So, you’re moving to Germany? Awesome!
As everyone will probably tell you: you’re in for a fun adventure, and this post will give you a few tips on how to make those first couple weeks a little easier for you.
I took some notes when we first arrived about things that would be helpful to have before you move to Germany (or as soon as you get out here) so you can have them right away.
Obviously you won’t want to pack all of these things, but I bet you’ll want them ASAP after you get to Deutchland, and you’ll be so happy you have them.
You can either: mail them to yourself (if you have a military APO box), mail them to a friend (if they don’t mind holding some things for you), buy them from Amazon.de (if you have a German address), or just buy them “on the economy” when you arrive.
What You Need Before Moving to Germany
These are in no particular order, but they’re all equally necessary and super helpful to have on hand, ASAP after moving to Germany.
An Awesome Wallet
If you’re an American living in Germany because of the military you may want to keep your passport on you at all times (at least we do). Because we live very close to another country’s border, I also keep my international driver’s permit on hand, too.
And, if you’re coming to Geilenkirchen, you’re going to get several (yes, several) additional ID cards that you will need to use often.
On top of that, Europe uses coins just as much as cash, so I needed to make sure I had space for that in my wallet. If you’re keeping track: that, right there, is a lot of stuff for a wallet, so make sure yours is sufficient.
This All About the Benjamins wallet is my jam and I like it for throwing it in my bigger bag/purse for trips. I also have and use (as my “day purse”) their Inspired Crossbody. I use this daily since I just use my basics on a day-to-day basis, and I can put my iPhone 11pro max inside it.
Keychain Coin Holder
Every time you go shopping you’ll need to use a coin to get your cart. I know Aldi does this in America, but unless you’re shopping at the commissary, every grocery store in Germany requires a cart coin.
Luckily, you can get a keychain coin holder, which means you’ll never have to fish around for a coin again.
I keep one of these attached to my wallet so that it’s always handy.
I rounded up some several different options for you, so take a look at them here. (Amazon actually didn’t have many options, so these are from Etsy. Keep their shipping in mind if you want one sooner than later)
If you do want an Amazon.de option, here is one very similar to what I have and use (and you can actually personalize this particular one, which is fun!).
Pack some adaptors in your carry on, because if you want to charge anything, you’ll need them your first night in country after moving to Germany.
Do not plug any American appliance into a European outlet unless it has an adaptor with it.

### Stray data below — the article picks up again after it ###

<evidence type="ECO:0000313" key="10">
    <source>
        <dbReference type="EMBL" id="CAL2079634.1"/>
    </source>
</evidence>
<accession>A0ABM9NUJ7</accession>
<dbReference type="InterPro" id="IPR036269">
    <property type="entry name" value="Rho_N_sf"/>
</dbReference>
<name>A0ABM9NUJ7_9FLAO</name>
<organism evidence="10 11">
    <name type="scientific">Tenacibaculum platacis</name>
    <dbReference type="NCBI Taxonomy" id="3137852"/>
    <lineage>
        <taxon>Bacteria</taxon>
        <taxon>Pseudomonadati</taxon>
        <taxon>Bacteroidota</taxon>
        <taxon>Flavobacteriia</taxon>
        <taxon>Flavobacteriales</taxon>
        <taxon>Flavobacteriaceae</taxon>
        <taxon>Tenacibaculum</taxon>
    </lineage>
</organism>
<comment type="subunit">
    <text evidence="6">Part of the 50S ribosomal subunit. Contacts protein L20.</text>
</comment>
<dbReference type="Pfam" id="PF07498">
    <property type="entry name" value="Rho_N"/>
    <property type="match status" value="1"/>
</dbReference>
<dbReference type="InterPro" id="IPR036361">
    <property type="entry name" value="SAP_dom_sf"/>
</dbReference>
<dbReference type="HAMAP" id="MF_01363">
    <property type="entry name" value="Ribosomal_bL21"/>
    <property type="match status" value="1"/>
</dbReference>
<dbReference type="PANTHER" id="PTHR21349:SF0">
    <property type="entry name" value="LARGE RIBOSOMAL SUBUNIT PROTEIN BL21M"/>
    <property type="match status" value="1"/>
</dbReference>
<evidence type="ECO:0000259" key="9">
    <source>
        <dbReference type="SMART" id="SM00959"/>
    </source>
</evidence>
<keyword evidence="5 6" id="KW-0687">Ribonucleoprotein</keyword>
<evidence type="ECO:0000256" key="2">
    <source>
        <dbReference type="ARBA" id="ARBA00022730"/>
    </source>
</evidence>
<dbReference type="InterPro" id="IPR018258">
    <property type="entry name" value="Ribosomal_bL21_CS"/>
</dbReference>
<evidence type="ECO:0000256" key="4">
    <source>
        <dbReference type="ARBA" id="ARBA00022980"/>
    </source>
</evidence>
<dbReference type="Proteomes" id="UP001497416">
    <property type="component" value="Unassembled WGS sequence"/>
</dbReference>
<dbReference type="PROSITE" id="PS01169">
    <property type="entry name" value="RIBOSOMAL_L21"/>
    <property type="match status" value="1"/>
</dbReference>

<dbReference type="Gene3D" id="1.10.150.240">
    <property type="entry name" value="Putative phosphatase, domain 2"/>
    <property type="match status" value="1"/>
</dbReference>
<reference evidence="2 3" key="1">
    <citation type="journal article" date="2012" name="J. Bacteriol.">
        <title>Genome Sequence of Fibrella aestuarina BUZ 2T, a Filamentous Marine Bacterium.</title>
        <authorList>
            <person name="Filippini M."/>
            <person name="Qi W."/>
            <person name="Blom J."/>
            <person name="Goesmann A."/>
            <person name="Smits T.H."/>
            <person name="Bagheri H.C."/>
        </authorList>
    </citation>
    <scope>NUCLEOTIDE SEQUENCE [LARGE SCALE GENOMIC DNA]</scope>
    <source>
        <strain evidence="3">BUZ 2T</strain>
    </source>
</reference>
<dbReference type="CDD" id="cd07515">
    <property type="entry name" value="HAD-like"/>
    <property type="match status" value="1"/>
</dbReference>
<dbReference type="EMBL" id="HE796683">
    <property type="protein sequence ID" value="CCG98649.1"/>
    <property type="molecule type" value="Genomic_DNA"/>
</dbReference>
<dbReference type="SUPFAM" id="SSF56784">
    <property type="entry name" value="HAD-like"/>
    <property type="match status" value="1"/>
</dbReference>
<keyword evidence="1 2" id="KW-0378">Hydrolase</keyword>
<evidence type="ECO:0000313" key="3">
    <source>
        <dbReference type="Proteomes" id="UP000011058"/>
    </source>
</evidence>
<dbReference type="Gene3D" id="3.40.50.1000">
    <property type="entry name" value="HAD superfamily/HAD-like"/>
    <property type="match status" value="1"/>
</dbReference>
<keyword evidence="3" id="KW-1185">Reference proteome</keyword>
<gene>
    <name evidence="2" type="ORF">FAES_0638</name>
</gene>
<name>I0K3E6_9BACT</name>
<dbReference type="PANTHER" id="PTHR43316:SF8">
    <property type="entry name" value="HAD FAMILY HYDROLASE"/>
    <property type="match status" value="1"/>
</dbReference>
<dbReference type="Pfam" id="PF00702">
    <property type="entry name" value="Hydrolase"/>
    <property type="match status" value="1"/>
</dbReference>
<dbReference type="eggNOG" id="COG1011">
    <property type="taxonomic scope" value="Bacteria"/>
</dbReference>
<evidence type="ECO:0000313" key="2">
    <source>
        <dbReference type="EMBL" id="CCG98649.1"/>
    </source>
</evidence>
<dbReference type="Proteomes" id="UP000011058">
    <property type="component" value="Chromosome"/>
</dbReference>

An adaptor is for an electrical item that accepts 220-volt (it will state it on the bottom of your appliance/item). It “adapts” the plug to fit the European outlet, but does not mess with the electricity.
A transformer, on the other hand, actually changes the electricity. This is bigger, bulkier, and more expensive, and should only be used on things you really don’t want to get a European version of. For example, we have one to power our Air Fryer, Blender, and printer.
This was a mini crash-course on dual-voltage stuff. Holler if you need have more questions.
Speaking of grocery shopping, you’ve gotta get a collapsable crate ASAP. We have one in both of our cars, and thats where they “live” when we’re not actively using them.
You can get them for under 10 euros in stores (I got both of ours from the German grocery store REWE), but if you don’t want to wait or search around, here’s one from Amazon.com, and here’s one from Amazon.de if you’re already in Germany or have a local German address.
*For reference, one crate typically fits all of the groceries for our family of five. Because you have to shop more often, you’re not going to be making a “Costco-sized run” to get groceries.
Pro grocery shopping tip: Leave the crate in your car, and bring all of your groceries out to your vehicle in the cart, and then fill up your crate. Don’t try to do it in the store; it’ll get too overwhelming.
Unless you’re fluent in German, stop what you’re doing right now and make sure a translator app is front and center on your phone’s home screen.
We’ve tried a few other translate apps and these win because A) they’re free and B) they’re free.
We love that you can download the languages you need so that they’ll work even if you don’t have an Internet connection, and you can take pictures or scan items and get “real time” translations.
Metric/Imperial Measuring Tape
I wish we bought or brought a metric measuring tape when we first moved to Germany. We saw so many homes in those first few weeks, and it would’ve been useful when seeing if something would fit in a particular place.
I can’t tell you how many times we tried to do the conversion math in our head to figure out inches to centimeters. The day we got our dual measuring tape is the day our life got easier.
Ice Cube Tray
Do you love ice in your drinks?
If your answer is yes, make sure you have some ice cube trays ready to go. The fridges here are pretty darn basic, so no ice machine to spew out little blocks of water.
We’ve been using and liking these—the ice just pops right out.
What else do you need before moving to Germany?
Have you lived in Germany? Did you just move out here and have suggestions on other things you’ve gotta have before moving to Deutschland?
Leave your suggestions on things you need in the comments!
Did this list help you? Pin it and/or share it with anyone else you know who’s moving out here!